Fall Flowers For Cold Climates

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Where do people get this silly idea that hardly anything blooms in autumn? I gave my colchicum presentation this week and one attendee remarked that I inspired her to have color in her fall garden. There’s plenty of color in my fall garden, without even looking at the trees. Here’s just a sampling of what I see as I stroll around.

'Ruby Mound' chrysanthemum

‘Ruby Mound’ chrysanthemum (Dendranthema hybrid) is a true, rich red.

As more buds opened and the stems got top heavy, it has started to flop. The floppiness is why I’m supposed to pinch the stems back before July 4th, but I’m afraid it will delay bloom on an already pretty late bloomer. I guess I should pinch some stems and leave the others to see how much it really does delay flowering.

fire light hydrangea

Fire Light® hydrangea, a sample plant from Proven Winners, is almost as red as ‘Ruby Mound’–almost.

Fire Light® flowers open white and gradually deepen in color. When I opened my garden to the public for colchicum viewing last year, many people asked me the name of this hydrangea. It’s the same species as ‘Pee Gee’ hydrangea, but with a lot more bang for your buck. And it’s hardy to USDA Zone 3, people!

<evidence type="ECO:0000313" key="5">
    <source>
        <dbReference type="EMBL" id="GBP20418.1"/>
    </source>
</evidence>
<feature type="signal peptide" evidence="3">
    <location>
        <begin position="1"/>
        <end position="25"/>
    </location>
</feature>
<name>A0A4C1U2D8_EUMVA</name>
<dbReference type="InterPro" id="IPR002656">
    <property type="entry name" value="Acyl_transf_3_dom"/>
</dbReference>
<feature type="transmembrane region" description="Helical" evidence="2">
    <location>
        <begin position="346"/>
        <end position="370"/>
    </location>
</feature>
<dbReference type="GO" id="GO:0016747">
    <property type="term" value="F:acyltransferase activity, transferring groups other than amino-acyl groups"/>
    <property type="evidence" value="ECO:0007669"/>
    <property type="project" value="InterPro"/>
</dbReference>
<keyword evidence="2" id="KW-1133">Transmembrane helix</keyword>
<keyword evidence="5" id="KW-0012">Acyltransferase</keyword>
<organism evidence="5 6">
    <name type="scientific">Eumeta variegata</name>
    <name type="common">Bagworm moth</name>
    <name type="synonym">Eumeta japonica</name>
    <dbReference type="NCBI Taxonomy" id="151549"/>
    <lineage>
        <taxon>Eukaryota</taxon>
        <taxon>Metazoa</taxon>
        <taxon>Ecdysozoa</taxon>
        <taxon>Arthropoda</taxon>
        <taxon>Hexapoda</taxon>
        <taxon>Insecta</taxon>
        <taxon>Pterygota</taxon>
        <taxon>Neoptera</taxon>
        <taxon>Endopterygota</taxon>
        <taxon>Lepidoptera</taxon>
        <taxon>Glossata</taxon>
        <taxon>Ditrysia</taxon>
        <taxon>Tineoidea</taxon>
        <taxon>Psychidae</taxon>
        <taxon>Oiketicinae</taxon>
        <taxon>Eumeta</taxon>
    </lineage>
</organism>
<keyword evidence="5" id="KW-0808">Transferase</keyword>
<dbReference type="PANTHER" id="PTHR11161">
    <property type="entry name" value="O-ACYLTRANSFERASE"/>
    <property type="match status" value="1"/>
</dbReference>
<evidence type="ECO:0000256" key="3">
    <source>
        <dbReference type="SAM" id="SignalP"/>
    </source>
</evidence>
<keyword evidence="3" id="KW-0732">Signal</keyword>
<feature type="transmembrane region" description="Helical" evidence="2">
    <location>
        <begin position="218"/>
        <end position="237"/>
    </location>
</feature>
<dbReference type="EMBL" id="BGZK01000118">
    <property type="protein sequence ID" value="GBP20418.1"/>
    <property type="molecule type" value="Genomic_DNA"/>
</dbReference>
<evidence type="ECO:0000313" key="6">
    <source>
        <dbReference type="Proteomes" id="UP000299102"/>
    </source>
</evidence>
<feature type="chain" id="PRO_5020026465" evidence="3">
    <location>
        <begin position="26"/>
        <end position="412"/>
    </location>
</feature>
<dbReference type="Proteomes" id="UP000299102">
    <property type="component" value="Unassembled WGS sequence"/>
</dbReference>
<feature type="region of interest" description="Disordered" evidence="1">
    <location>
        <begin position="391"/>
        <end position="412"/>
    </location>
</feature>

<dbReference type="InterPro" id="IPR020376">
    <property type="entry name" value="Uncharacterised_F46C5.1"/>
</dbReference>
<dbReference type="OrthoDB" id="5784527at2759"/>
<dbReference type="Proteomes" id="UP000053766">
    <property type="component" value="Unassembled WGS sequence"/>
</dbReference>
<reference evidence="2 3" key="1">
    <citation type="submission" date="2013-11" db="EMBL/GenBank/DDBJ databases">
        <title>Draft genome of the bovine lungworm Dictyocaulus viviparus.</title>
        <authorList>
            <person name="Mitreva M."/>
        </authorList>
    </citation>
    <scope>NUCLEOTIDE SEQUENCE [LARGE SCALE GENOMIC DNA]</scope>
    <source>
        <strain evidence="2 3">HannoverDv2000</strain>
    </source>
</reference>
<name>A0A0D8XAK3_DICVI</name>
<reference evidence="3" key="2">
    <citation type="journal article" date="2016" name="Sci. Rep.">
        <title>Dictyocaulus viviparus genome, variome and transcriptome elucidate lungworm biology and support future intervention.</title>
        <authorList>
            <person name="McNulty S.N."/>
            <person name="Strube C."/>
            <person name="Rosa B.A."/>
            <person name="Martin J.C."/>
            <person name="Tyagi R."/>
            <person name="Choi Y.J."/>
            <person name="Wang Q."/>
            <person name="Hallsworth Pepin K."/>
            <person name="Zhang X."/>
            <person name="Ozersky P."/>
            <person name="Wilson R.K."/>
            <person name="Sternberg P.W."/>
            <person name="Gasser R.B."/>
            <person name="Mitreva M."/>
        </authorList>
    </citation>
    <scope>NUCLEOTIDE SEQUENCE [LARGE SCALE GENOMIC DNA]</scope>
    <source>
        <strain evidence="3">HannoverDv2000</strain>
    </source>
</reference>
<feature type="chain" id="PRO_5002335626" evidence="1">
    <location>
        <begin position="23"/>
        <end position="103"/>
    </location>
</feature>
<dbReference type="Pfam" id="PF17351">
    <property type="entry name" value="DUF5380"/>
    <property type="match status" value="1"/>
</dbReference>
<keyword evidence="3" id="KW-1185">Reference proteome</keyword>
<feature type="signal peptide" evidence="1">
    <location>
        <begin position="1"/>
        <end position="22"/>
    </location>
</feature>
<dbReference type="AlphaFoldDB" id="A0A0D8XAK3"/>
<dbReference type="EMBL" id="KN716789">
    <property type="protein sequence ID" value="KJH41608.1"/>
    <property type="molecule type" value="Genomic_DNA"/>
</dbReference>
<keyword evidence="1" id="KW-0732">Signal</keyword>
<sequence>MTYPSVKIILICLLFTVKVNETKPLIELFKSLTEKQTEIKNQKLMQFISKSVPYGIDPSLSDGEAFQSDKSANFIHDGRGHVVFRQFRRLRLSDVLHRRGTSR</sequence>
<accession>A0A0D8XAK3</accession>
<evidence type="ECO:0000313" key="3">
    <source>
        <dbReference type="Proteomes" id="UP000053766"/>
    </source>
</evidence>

kingwood gold talinum

This is blooming, but the flowers aren’t the main point of ‘Kingswood Gold’ jewels of Opar (Talinum paniculatum).

I grew this from seed and placed it to contrast with the ‘Grape Expectations’ heuchera and the ‘Glory of Heemstede’ colchicum. Gardeners in warmer climates complain that this seeds everywhere and becomes a nuisance. I’m wondering how many of the seeds will germinate with frost due to come this week. I have read that the roots can be dug and stored over winter like dahlias, and I’m planning to try that this year, as well as collect some seed.


New to me this year–monkshood.

I got some starts from a friend, who didn’t know which monkshood it was. It took so long to start blooming that I wondered if it had died on me. Nope, it’s just getting started.

Sheffield Pink mum

This mum is called Sheffield Pink, but it looks more apricot to me.

I’ve been growing this for several years now, and it will bloom into November. The flowers can get knocked back by a hard freeze, but then more flowers open with the next warm spell.

Jindai aster

‘Jindai’ Tatarian aster has gotten ruined by frost in past years.

I’ve dug it up and given it to friends whose growing season lasts longer. But it grows back from every small piece of root, so I still have it, and this year I’m glad of it. It’s really pretty and we haven’t had frost yet.

giant colchicum quick fire hydrangea

Once you build up your supply of colchicums, you can really make a statement.

‘The Giant’ colchicum draws your eye to this bed, where Little Quick Fire® hydrangea, a sample plant from Proven Winners, glows up above, and golden feverfew zings up the corner.

More inspiration for a great autumn garden

These are some of my posts from previous autumns. They feature other great plants for fall.

Inspired by the words of Elizabeth Lawrence, “We can have flowers nearly every month of the year,” Carol of May Dreams Gardens started Garden Bloggers Bloom Day. On the 15th of every month, garden bloggers from all over the world publish what is currently blooming in their gardens. Check it out at May Dreams Gardens.

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